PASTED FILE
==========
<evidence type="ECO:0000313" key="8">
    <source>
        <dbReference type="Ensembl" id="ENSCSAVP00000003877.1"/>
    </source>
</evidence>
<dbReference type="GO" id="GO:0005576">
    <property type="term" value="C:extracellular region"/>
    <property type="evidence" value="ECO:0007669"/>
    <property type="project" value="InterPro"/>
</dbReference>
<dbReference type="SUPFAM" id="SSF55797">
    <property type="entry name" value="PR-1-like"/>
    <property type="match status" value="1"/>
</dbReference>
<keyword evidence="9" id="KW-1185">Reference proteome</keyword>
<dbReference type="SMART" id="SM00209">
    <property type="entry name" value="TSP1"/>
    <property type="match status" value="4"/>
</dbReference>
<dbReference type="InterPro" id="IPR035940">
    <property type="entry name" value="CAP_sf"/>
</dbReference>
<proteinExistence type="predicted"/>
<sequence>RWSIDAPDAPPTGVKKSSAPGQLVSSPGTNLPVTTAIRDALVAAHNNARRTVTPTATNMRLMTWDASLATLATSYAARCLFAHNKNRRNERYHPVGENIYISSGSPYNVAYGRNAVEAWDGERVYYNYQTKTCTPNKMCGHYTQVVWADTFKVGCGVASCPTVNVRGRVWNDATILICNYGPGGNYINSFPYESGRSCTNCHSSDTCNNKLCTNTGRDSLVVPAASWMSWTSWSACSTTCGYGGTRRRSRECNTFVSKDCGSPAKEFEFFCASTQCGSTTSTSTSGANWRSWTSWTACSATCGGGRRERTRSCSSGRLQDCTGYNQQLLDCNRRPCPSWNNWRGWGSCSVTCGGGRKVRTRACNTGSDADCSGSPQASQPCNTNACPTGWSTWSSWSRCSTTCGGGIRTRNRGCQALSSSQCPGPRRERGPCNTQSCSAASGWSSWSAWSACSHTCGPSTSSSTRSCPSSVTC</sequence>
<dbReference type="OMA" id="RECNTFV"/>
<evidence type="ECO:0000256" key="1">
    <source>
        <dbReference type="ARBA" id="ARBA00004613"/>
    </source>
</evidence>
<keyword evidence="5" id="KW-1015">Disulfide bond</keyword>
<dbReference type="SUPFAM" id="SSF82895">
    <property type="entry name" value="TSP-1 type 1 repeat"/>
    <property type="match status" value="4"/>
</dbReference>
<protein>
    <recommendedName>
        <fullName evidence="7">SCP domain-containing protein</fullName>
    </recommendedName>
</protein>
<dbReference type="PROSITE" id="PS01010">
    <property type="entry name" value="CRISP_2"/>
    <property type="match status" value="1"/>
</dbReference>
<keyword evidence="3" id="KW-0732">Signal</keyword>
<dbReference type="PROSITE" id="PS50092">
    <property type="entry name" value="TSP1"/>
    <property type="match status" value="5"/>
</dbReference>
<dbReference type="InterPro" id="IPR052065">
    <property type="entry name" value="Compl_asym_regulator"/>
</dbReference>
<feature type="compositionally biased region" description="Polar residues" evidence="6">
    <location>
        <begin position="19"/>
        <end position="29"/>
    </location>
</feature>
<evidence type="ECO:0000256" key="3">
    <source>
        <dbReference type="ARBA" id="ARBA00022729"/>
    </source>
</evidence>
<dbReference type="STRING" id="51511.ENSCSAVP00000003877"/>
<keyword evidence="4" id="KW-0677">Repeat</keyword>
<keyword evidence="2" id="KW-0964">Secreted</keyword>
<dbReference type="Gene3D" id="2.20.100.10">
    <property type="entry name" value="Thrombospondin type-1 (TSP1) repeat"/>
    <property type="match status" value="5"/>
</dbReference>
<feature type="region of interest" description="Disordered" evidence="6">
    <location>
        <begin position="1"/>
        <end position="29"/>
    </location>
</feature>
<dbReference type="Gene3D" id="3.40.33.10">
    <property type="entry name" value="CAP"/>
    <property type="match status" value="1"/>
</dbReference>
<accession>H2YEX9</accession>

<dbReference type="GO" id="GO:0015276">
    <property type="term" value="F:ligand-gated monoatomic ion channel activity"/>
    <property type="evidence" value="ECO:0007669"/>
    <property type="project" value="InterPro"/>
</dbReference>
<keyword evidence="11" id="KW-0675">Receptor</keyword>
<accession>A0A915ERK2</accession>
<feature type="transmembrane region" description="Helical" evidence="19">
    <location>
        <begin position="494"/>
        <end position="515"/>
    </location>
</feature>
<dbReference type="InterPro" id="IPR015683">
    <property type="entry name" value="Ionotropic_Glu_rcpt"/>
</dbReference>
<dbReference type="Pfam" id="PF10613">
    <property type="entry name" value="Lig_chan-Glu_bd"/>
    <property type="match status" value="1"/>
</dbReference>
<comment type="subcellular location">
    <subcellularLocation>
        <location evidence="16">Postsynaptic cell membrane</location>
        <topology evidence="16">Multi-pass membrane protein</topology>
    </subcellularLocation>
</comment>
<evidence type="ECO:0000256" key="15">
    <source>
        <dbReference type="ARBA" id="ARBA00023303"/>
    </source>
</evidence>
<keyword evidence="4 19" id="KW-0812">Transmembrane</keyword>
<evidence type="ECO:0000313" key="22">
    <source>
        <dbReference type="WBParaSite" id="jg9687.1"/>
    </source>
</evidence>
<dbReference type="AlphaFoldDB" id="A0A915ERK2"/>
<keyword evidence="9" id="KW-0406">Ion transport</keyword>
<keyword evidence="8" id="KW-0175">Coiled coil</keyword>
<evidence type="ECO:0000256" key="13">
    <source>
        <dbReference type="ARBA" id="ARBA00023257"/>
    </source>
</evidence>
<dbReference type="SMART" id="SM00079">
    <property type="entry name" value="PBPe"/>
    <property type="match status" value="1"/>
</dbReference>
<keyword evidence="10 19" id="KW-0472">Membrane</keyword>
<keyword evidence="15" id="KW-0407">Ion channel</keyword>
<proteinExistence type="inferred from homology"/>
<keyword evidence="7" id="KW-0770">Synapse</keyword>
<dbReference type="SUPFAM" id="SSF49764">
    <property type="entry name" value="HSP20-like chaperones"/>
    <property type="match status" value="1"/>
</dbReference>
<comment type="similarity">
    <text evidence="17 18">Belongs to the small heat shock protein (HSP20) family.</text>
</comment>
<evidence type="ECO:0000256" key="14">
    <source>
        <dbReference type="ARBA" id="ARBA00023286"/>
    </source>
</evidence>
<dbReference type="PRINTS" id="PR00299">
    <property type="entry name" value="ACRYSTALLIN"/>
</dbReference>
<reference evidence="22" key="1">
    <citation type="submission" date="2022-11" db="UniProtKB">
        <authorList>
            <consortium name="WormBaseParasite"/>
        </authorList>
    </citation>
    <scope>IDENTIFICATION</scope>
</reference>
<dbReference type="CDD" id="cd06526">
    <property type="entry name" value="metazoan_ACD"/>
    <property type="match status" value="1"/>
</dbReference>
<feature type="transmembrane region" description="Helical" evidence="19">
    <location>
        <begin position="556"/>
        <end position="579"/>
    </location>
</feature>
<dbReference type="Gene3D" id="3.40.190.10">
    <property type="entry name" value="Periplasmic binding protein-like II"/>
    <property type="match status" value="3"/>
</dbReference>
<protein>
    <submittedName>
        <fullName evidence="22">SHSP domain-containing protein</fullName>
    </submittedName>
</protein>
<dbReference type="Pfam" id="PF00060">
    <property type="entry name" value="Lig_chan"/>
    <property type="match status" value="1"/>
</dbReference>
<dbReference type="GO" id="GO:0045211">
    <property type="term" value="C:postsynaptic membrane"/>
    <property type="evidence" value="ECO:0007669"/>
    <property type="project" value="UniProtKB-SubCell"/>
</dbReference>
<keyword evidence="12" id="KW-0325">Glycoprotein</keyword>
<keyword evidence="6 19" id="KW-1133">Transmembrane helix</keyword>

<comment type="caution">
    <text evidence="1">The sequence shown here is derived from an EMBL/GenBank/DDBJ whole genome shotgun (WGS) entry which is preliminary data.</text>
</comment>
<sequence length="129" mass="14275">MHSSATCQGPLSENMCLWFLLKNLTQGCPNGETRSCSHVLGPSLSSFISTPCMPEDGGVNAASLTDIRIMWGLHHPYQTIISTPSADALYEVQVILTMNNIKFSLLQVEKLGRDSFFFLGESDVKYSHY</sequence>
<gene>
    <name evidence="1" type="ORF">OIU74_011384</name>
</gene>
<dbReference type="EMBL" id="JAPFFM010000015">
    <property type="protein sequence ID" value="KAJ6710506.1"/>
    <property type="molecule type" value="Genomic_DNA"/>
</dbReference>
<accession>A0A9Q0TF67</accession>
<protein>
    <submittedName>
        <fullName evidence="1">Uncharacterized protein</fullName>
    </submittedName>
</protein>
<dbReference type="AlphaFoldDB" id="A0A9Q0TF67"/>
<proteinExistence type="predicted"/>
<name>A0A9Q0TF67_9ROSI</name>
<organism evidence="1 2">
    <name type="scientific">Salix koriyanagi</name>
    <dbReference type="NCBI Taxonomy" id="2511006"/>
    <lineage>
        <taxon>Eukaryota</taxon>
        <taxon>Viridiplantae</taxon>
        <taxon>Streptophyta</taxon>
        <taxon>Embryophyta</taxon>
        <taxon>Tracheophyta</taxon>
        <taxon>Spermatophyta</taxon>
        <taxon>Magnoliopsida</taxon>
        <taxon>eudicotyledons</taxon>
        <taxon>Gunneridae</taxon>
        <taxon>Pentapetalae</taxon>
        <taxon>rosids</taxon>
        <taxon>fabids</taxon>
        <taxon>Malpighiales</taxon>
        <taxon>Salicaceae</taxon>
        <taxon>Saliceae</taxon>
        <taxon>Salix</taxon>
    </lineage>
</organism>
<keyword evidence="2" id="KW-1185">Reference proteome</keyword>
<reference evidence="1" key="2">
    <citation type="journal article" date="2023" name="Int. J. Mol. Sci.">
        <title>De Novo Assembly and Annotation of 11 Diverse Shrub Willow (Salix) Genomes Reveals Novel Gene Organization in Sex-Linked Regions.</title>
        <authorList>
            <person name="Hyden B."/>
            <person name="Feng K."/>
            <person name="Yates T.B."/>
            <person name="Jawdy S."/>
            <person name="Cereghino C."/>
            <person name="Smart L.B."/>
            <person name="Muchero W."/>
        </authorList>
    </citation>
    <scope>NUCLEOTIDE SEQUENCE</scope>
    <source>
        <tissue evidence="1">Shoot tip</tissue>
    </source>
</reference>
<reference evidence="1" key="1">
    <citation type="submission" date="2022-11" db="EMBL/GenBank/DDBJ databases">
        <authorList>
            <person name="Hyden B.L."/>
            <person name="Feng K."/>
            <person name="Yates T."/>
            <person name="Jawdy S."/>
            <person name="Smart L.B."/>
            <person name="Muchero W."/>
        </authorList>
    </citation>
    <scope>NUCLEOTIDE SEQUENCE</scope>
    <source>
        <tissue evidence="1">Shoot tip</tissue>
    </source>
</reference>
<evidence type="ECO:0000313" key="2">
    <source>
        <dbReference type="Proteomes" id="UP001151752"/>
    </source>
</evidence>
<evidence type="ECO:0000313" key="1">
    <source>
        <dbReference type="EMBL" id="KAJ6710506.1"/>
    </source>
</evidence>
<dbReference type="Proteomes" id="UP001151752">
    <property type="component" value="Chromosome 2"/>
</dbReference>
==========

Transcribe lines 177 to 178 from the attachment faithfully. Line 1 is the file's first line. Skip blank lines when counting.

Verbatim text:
<dbReference type="Pfam" id="PF00060">
    <property type="entry name" value="Lig_chan"/>